The Drung are the fierce, savage folk of the Plain of Akaides. A warlike people, the Drung have long battled the natural scarcity of the rocky plains, and long ago their culture has learned to make do with little (thus their nickname, the Tribe of Starvation). As the merchant caravans of the civilized Cities began to traverse the Plain, the Drung learned that they could derive sustenance, wealth, and glory by preying upon the weak, fat civilized folk. The City-folk have since learned to fear the howling Drung raiders and their scythe-like axes.
The first recorded description of the Drung dates back to the days of the early pre-Imperial conquest, when Naijjan the Sage recounted the tales of “howling painted brigands” who “fell upon travelers with sharp axes”. He also recounted the name which the semi-civilized Ainagal herdfolk had for these people- “kethakrang”- men who are like beasts.
Drung again came to prominence in the days of the Imperial occupation as unrelenting savage enemies of the Imperial forces. The most stunning example of the Tribe of Starvation’s ferocity was the so-called Rruqtaiti Massacre, when an Imperial cohort was ambushed on the plains by Drung warriors and herded into a canyon, where they were slaughtered like dogs over a course of several hours by the cruel, casual savages.
There are many tribes of Drung, all devoted to one of the Sacred Spirits of the animistic Drung spirituality. The tribes frequently war amongst each other; they have never been united. Most have identical customs, but are set apart by their totemic animals and spirits, and by unique additions to the Drung spirit-rituals.
Something that all Drung tribes share is a deep contempt and an incredible xenophobic hatred for all non-Drung.
The average Drung is whipcord thin, with a look of weathered muscularity which brings to mind a lithe panther or weasel. They commonly have gaunt, foxish faces and pointed, sharp noses; their eyes are strongly slanted and narrow. Drung have long, spidery fingers and big palms, and broad, flat feet; in accordance with ancient tradition, Drung men bind the four smaller toes of their feet together with cord.
The average dress for a man of the Drung tribes is a simple breechlout and loincloth, and cord sandals. When the Drung men go to war, they add to this their sacred ghost-vest, and bind their biceps and calves with sections of baked cord. All Drung men shave their heads but for mohawks; in battle-time, the warriors spike these mohawks up with ash and animal fat. Most Drung men pierce their ears and noses with rings of bone and bronze. Drung men often sport large tattooes, typically of the animal which is totemic to their tribe.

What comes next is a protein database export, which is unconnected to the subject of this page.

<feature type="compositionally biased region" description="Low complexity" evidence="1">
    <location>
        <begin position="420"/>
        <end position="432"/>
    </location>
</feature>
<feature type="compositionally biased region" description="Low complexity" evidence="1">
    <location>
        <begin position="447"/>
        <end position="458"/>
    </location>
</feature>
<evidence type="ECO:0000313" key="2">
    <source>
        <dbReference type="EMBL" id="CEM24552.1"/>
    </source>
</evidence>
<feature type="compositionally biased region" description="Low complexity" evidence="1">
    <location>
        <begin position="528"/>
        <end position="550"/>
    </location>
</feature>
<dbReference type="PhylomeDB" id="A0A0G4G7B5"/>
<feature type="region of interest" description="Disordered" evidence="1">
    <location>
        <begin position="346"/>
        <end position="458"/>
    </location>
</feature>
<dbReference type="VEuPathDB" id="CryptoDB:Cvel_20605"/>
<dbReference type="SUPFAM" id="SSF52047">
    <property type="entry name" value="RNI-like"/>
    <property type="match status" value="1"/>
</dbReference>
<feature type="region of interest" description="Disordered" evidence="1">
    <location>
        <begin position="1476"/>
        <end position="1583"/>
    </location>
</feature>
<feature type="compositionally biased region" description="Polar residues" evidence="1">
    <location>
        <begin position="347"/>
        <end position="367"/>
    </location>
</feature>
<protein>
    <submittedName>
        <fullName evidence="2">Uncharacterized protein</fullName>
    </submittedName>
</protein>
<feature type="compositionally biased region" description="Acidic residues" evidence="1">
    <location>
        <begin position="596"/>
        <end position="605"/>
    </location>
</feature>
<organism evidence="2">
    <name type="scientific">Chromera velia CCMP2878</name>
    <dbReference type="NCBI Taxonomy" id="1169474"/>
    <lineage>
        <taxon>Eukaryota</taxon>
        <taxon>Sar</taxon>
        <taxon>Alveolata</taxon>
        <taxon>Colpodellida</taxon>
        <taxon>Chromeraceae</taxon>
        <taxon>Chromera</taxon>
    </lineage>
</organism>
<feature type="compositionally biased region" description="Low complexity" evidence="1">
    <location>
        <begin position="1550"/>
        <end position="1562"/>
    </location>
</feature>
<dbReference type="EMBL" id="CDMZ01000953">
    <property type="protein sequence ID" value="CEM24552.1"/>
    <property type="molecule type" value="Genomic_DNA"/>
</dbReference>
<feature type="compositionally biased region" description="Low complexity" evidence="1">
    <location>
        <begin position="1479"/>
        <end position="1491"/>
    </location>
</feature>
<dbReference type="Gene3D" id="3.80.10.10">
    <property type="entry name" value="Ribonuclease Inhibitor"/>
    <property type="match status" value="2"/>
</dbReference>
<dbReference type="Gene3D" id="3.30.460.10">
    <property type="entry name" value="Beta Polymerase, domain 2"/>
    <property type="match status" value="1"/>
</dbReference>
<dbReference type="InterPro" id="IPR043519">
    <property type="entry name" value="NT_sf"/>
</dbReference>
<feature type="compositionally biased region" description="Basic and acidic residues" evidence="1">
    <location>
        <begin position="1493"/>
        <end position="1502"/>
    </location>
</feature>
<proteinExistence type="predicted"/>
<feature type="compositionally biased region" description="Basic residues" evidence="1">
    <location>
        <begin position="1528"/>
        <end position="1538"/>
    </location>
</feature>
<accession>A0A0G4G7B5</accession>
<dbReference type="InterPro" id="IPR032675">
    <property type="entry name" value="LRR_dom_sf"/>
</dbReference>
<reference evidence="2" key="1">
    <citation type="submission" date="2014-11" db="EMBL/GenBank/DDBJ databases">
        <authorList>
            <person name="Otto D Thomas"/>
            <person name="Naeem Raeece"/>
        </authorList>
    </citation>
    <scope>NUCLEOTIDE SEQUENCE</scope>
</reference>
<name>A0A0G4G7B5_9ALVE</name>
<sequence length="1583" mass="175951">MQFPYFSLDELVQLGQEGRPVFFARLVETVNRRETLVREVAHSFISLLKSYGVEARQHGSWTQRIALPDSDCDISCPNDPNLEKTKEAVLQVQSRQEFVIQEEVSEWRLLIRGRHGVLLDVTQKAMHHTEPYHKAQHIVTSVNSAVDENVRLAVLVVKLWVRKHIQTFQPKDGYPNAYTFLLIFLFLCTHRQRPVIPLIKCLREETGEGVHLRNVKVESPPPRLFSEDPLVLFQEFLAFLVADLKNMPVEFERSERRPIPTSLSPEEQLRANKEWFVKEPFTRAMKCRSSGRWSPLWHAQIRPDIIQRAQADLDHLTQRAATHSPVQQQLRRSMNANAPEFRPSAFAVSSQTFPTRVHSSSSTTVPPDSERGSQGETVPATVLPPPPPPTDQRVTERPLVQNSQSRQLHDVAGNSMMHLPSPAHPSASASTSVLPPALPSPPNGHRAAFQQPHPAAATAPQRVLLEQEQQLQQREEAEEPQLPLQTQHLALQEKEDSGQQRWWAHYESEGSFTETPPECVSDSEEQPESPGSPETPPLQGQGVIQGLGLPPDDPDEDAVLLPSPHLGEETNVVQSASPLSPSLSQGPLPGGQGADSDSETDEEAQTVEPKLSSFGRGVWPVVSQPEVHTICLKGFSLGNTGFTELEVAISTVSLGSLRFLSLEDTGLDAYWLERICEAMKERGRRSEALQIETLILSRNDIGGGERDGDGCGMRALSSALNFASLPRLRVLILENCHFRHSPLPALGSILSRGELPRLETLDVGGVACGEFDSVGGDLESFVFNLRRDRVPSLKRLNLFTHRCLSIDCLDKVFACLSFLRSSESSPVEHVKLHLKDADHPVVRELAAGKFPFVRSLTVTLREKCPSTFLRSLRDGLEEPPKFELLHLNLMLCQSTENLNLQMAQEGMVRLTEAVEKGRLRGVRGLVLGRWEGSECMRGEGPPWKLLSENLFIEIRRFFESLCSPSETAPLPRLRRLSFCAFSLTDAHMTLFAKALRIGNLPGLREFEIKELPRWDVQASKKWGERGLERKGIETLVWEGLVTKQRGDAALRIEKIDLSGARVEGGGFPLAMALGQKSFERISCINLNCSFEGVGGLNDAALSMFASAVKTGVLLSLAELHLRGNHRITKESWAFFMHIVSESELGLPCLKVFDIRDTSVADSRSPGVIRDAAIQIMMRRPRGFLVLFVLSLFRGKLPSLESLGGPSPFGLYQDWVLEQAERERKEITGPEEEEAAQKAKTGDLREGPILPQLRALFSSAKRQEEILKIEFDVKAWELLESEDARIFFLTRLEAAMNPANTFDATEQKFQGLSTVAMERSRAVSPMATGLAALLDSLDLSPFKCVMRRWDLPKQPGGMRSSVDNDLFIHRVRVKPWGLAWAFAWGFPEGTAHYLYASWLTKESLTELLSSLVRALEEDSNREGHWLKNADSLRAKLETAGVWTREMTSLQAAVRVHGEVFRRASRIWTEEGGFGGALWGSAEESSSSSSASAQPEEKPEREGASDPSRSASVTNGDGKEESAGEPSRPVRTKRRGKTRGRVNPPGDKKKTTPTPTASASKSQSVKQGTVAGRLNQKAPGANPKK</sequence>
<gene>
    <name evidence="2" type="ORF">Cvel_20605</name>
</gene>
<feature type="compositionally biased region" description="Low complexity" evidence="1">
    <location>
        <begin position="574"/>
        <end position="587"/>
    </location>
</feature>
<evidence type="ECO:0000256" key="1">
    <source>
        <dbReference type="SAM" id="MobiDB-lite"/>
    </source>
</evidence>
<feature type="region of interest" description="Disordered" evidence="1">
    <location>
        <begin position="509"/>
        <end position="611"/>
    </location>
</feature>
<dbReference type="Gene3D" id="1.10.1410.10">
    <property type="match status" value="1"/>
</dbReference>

Drung women always go veiled and robed in heavy aluwat robes, and shave their heads. On festival days and when their men go to war, Drung women paint their bodies with orange dye in offering to the spirits.
Drung look upon those who bear extra weight, and especially upon the obese, with disgust. They consider it a sign of disease and divine disfavor to possess such sorts of extra padding, an opinion which does little to decrease their contempt of settled folk.
Jjrir Jjishii, the famous Jjekki mercenary (and leader of one of the only successful Imperial attacks against the Drung), once remarked that “short of a Jjekki brave, there is no finer warrior in the world than a Drung warrior”. Drung warriors are fanatical, and totally without fear. Their courageousness goes beyond normal human bounds. Their terrifying war-shrieks ring out from souls of berzerker frenzy. Drung warriors are cold, cruel, and incredibly efficient, despite an overwhelming bloodlust. With their scythe-bladed axes, they strike fast and hard, supported by volleys of arrows from above, and prefer to leap down upon their enemies from cliffs and canyonsides. The key word of a Drung warrior is “speed”; though not heavily armored like a civilized warrior, or bolstered by amazing strength like a Jjekki brave, a Drung warrior can cause amazing damage with his whirlwind ferocity.
The Drung have an unfocused animistic respect for spirits. Generally, a Drung tribe will recognize only their totemic Sacred Spirit as a deity, though warriors usually offer respect to the universal spirits of blood and good luck on the eve of a fight.
Drung are famous for their long grudges and vendettas. It is not uncommon to see Drung families slaughtered for a slight offered by an ancestor a century ago. Thus, the painted-leather tents of the Drung camps tend to be places of exaggerated courtesy and polite tension; volatile Drung tempers are liable to flare at any moment.
THe language of the Drung is called Mauhugli; it is a harsh, hissing tongue which is generally unpleasant to the ear. One art that it suits, however, is tribal festival-lays, in which the Drung recount the epic tales of the mystical past, when heroes, spirits, and sorcerors fought earth-shaking wars over supremacy for the earth.
Drung are a nomadic raider culture. They have little to offer to outsiders. The exception is the prized Drung axe, a long, scythe-like hatchet of hammered iron, a fast and razor-sharp killing tool.